The role of government in any polity is primarily the protection of her citizens. This is a moral duty accorded legal cloak by the Constitution of the Federal Republic of Nigeria, 1999 (as amended). Consequently, government is obliged to take reasonable legislative and other measures within its available resources to achieve the progressive realisation of a decent standard of living for Nigerians. Similarly, government is to make provision for adequate legal frame work for protection of women, children and young persons, as vulnerable groups.
Whether the government is living up to Nigerians’ expectations is a query better appreciated objectively; though many will rather have this answered from the subjective point of view. As though the economic woes bedeviling our polity is not enough, with many Christian families not looking forward to Christmas, the Niger Delta militants are threatening to ground a recession-ridden economy. The indelible marks of this, as tribal marks, can never be erased by time, since casualties have already been recorded. Some have dropped out of school, some have lost their jobs, some have resorted to crime, some divorced, some bereaved, some lost, yet awaiting when the things that fell apart will take shape.
Coupled with the foregoing, the plight of many since the Boko Haram insurgency reared its ugly head has remained a tale of ‘cry your own cry.’ A disturbing news is the show of shame of some groups benefiting from the unfortunate onslaught of the Boko Haram terrorists that has led to the displacement of many by posing as intermediaries receiving aids and grants on behalf of victims of the insurgency, but diverting same for personal use. But more worrisome is the revelation by the Human Rights Watch, a non-governmental organisation in July, 2016. Human Rights Watch documented sexual abuse, including rape and exploitation of females living in seven internally displaced persons (IDP) camps in Maiduguri, the Borno State capital.
This raises many legal and ethical issues. Moreover, it confirms concerns that women in our polity may continue to be subjected to unequal treatment when compared to the male folks. Hence, the clamour for the passage of “Gender Parity and Prohibition of Violence Against Women Bill” into law may not be totally misplaced in view of the prevalent social pressures on females. Despite the meager resources for sustenance in IDP camps and appalling standard of living reminiscent of the slave trade, these camps are fast turning into baby factories, with increasing population daily. While we are celebrating the untimely rescue of some Chibok girls, why create another set of Chibok girls in IDP camps? The latter are worse-off since they are being abused by their supposed guardians.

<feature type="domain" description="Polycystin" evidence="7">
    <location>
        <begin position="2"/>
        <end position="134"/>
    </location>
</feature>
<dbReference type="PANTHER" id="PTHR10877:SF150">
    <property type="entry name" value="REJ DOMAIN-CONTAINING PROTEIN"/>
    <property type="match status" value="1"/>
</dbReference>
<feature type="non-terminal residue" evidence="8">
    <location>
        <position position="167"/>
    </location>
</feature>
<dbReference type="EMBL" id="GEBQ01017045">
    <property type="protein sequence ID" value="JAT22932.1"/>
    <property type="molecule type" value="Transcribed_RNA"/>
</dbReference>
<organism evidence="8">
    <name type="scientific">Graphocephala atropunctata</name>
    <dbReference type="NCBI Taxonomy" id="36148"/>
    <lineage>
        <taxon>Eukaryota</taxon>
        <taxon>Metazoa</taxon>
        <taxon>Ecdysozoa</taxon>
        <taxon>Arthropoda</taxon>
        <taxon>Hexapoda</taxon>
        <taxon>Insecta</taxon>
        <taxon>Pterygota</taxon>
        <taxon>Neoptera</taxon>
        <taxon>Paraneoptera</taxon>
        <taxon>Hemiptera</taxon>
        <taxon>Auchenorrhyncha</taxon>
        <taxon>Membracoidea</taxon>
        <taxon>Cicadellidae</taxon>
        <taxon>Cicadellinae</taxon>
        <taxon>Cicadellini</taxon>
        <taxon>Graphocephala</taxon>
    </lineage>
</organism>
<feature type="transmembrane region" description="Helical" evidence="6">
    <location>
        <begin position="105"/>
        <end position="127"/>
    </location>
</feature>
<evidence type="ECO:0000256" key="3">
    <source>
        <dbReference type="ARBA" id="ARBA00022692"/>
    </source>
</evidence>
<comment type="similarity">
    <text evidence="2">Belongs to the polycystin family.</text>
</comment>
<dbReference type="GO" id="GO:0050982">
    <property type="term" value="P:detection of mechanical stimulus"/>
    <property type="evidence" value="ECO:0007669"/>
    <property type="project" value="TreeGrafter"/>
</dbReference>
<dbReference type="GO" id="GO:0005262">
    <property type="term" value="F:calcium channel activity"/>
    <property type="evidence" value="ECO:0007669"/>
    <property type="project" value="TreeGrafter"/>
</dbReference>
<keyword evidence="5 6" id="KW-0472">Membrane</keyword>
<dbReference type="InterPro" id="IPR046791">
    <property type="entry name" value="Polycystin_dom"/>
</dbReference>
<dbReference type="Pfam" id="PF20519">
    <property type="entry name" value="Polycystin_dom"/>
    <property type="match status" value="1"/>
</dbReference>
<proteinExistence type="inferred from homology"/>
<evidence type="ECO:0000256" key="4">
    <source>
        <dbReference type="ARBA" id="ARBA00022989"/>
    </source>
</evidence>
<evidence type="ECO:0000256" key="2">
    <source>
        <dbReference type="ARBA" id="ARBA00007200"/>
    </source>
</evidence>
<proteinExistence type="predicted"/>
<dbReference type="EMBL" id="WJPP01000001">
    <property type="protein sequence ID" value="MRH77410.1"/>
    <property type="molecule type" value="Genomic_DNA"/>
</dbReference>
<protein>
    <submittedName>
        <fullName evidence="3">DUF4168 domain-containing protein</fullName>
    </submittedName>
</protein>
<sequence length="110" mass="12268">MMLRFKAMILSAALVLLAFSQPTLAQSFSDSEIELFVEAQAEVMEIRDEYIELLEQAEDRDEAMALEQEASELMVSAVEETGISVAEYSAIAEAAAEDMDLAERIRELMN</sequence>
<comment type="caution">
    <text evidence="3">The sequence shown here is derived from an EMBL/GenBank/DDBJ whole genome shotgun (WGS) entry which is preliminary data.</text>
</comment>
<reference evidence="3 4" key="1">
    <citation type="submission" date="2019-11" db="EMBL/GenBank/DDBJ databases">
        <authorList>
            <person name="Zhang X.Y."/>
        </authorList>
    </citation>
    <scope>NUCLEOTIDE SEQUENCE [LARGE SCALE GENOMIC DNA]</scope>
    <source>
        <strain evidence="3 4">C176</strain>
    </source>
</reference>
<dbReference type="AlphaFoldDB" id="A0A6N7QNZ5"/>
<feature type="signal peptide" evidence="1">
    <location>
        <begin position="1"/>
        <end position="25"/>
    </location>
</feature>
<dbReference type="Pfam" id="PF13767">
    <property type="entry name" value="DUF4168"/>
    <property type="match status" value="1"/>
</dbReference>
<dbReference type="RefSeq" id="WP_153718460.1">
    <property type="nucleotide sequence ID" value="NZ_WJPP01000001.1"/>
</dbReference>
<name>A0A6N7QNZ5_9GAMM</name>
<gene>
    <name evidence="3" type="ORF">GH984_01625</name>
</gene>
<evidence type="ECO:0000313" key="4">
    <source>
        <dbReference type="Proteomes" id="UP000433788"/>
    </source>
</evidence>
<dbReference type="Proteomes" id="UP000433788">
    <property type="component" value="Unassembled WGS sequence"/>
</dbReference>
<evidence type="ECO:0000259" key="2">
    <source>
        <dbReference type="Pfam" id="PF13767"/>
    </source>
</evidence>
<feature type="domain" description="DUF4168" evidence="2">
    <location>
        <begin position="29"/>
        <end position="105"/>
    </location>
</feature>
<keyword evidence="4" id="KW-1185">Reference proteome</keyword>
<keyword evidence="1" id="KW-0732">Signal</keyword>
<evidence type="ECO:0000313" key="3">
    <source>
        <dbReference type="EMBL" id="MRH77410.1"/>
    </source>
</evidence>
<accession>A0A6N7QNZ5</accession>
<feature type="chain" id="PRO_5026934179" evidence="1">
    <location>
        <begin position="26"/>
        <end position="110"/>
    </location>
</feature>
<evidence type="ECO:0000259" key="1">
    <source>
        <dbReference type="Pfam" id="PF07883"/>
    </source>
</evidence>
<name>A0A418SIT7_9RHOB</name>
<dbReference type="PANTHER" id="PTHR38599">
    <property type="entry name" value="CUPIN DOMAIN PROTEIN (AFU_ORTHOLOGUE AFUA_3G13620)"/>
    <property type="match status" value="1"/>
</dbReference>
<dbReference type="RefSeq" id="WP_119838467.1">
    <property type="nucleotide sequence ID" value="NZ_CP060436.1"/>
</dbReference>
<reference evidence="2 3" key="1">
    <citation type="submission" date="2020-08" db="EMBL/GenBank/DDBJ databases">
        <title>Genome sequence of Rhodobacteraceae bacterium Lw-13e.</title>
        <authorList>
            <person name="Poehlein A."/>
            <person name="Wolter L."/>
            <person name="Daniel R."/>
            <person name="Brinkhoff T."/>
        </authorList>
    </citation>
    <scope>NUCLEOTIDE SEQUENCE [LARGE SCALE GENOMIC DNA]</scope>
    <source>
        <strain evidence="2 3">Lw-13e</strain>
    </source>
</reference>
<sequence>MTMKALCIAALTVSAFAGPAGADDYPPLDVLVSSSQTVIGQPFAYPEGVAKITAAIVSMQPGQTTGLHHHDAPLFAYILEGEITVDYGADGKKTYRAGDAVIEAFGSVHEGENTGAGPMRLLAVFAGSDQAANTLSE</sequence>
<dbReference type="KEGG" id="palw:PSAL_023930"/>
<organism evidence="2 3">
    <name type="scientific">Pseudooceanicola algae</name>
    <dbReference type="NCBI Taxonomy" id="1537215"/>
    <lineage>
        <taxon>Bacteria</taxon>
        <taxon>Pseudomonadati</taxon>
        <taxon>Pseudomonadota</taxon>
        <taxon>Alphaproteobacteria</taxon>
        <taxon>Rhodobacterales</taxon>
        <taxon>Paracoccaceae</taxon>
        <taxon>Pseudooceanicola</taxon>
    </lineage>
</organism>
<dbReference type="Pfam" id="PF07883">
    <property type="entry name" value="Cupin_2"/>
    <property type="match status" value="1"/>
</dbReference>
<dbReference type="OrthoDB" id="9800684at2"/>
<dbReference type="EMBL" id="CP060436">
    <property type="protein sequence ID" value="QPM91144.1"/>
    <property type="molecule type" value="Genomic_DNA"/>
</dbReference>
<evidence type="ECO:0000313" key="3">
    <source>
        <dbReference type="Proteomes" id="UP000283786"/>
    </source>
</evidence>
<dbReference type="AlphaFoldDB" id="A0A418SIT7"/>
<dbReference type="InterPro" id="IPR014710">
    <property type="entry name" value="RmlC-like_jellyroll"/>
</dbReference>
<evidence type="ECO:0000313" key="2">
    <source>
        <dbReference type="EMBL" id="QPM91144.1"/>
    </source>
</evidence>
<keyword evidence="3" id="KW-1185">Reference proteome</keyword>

Asides the penalty prescribed for professional misconduct by the extant laws regulating the officers found culpable, the Child Rights Act and Violence Against Persons Prohibition Act should be applied where appropriate. The Violence Against Persons Prohibition Act (VAPP) was passed into law in May, 2015 as an improvement on the penal and criminal code in relation to violence. It makes provision for compensation to victims as well as the protection of their rights, prohibit all forms of violence, including physical, sexual, psychological, domestic, harmful traditional practices, discrimination against persons and provides maximum protection and effective remedies for victims and punishment of offenders. Sadly by virtue of Section 47 of the Act, this law has limited application to the Federal Capital Territory, Abuja only.
Though the Borno Police Command recently disclosed that it had deployed 100 female police personnel to Internally Displaced Persons (IDP) camps in the state, one wonders if these officers can be trusted not to shield their colleagues. Hence, independent counsellors and observers would have been a safer alternative. The rights of children to survival, growth, protection and effective participation in the society must never be undermined. We must never neglect the welfare of these vulnerable individuals who are victims of circumstances considering the enormity of violations perpetrated against the womenfolk.
There is an urgent need to make adequate provision for resettlement/after care programmes to secure the reintegration of victims into the society. Moreso, preventive measures are desireable to avoid a reoccurrence. A framework for sustained and coordinated ways for the country as a whole to combat this menace is required. Furthermore, there is an overwhelming need for training of handlers of IDPs. Also, there is need for more public awareness campaign on the rights of the child, particularly the girl child.
*Ogunjobi, a lawyer, lives in Lagos.